Biologia Centrali-Americana, or contribution to the knowledge of the Fauna and Flora of Mexico and Central America: COLEOPTERA by H.W. Bates, D. Sharp and others.
Eur 7,000 / USD 8,400
The price shown does not include 9% V.A.T. As a result of the EU legislation we are required to charge our EU customers 9% V.A.T., unless they possess a V.A.T. registration number.
London 1881-1911. 7 volumes bound in 18. 4to (305 x 245mm). pp. x, 316; xv, 824; xii, 717; xii, 432; xv, 690; xii, 372; xxxiv, 572; x, 494; vi, 354; vii, 750; vii, 513; (6), 396; vi, 221; xii, 525; xx, 625; (4), 374; xii, 276; x, 249, with 350 lithographed plates. Publisher's blue cloth, gilt lettered spines.
he spent more than ten years in South America, partly in company with the famous A.R. Wallace
The complete coleoptera section of this highly important work on the fauna and flora of Central America. 'The best example of an entomologist who devoted his main efforts to the study of exotic faunas was H.W. Bates (1825-1892). In his early career he spent more than ten years in South America, partly in company with the famous A.R. Wallace; he was a great general biologist, the first to discover the form of mimicry in butterflies that afterwards was named after him. He worked on different insect groups, with his first paper published in 1843. After 1870 he almost exclusively turned to Coleoptera and may be termed the father of coleopterology not only for tropical America, as manifested by his volumes on Carabidae, Longicornia, and Lamellicornia in Godman & Salvin's 'Biologia Centrali-Americana' (Smith, R.T., History of Entomology p. 145).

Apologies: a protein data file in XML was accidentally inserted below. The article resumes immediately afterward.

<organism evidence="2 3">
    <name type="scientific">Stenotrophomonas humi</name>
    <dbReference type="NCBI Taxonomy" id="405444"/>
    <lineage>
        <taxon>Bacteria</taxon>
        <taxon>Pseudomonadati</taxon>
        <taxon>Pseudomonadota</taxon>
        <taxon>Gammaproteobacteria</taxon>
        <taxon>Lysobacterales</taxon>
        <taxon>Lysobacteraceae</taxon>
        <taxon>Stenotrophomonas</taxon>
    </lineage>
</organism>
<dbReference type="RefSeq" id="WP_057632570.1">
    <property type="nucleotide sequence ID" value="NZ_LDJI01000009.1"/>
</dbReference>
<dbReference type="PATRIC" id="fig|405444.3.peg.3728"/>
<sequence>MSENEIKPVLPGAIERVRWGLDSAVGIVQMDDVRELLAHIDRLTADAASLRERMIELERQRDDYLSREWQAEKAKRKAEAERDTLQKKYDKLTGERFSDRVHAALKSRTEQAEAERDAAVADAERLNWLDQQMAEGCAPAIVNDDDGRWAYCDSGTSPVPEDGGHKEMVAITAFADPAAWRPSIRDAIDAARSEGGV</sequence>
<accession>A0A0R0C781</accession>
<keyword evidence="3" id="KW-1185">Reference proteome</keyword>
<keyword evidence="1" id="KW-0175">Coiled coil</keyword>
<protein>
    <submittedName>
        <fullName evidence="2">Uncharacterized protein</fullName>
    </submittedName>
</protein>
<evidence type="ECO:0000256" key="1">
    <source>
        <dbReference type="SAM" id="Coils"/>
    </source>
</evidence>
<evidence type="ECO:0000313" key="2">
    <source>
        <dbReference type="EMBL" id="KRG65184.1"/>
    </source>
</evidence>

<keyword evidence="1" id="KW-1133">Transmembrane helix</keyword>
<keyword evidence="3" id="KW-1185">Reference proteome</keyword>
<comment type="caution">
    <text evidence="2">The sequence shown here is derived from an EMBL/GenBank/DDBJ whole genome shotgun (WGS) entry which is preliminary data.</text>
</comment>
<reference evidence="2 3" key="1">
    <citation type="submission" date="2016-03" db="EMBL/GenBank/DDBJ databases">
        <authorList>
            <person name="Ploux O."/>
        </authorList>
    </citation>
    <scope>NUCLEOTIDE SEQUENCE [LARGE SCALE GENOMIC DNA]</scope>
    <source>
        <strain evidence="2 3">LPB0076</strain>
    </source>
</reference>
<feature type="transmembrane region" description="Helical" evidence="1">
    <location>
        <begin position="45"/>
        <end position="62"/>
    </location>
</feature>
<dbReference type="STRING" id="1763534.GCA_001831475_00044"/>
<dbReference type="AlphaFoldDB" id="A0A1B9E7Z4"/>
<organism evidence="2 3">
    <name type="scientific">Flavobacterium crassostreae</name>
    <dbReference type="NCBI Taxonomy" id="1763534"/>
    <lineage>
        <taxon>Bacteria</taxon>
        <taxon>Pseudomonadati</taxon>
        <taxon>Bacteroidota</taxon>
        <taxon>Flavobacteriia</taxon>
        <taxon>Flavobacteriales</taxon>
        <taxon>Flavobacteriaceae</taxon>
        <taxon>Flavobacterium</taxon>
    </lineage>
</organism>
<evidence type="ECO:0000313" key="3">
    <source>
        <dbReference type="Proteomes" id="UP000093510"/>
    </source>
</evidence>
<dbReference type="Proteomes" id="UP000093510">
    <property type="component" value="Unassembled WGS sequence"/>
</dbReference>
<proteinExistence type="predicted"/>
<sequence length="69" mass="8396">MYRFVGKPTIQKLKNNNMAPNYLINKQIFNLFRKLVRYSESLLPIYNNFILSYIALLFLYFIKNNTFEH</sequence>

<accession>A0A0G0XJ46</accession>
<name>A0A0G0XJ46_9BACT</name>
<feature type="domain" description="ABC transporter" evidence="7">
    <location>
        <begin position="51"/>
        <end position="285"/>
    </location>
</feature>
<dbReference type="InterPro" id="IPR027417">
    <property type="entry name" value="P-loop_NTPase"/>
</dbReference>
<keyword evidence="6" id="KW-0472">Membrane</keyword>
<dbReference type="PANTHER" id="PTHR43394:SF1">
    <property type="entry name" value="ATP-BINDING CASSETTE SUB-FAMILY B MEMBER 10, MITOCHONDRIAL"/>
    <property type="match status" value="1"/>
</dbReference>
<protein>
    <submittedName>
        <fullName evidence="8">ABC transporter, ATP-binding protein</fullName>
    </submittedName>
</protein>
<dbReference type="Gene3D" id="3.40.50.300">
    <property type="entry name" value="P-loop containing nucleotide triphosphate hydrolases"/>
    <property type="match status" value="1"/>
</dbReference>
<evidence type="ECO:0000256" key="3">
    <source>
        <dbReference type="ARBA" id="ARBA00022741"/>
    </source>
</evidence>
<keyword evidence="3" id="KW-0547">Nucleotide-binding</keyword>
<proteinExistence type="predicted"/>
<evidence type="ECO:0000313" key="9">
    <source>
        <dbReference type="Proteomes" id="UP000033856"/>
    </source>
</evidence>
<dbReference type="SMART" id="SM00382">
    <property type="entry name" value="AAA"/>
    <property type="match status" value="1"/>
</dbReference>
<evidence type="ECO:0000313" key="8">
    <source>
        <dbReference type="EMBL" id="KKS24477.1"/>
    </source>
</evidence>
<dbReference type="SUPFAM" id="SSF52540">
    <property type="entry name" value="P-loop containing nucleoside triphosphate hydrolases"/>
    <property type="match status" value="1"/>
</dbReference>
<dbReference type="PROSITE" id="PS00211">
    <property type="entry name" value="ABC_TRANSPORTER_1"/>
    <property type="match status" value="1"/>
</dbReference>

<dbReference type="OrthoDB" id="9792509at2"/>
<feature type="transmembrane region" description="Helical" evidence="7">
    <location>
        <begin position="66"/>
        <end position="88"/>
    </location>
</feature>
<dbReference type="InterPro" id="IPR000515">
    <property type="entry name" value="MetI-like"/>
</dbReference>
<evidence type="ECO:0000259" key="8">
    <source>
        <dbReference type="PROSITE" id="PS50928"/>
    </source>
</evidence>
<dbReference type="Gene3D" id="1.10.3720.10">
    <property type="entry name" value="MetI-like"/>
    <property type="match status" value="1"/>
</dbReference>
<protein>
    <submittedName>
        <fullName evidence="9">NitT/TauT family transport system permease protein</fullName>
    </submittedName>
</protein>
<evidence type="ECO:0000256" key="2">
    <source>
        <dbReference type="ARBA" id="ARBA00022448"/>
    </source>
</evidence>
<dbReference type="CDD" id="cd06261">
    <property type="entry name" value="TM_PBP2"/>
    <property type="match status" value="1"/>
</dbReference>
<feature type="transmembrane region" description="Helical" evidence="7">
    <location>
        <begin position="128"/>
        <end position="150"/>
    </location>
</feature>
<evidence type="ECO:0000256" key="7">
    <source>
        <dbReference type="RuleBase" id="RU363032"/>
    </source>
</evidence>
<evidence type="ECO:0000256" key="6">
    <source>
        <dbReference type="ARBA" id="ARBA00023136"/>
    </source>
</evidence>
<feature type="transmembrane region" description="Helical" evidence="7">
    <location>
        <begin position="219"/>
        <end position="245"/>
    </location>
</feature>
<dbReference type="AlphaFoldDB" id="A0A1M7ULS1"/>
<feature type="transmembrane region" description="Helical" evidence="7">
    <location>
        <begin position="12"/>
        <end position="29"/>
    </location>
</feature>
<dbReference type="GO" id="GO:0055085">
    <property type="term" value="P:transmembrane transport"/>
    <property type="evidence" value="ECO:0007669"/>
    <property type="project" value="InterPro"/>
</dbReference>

The whole work was published in 215 parts in 63 volumes from 1875-1915. It was 'the most thorough study of the animals, plants, and human beings of Central America ever attempted' (Nature in the New World p. 187). The zoological section described 38,637 animals, approximately half as new species and half as new genera. A very fine copy.
B.M. (Nat. Hist) VI, p. 380.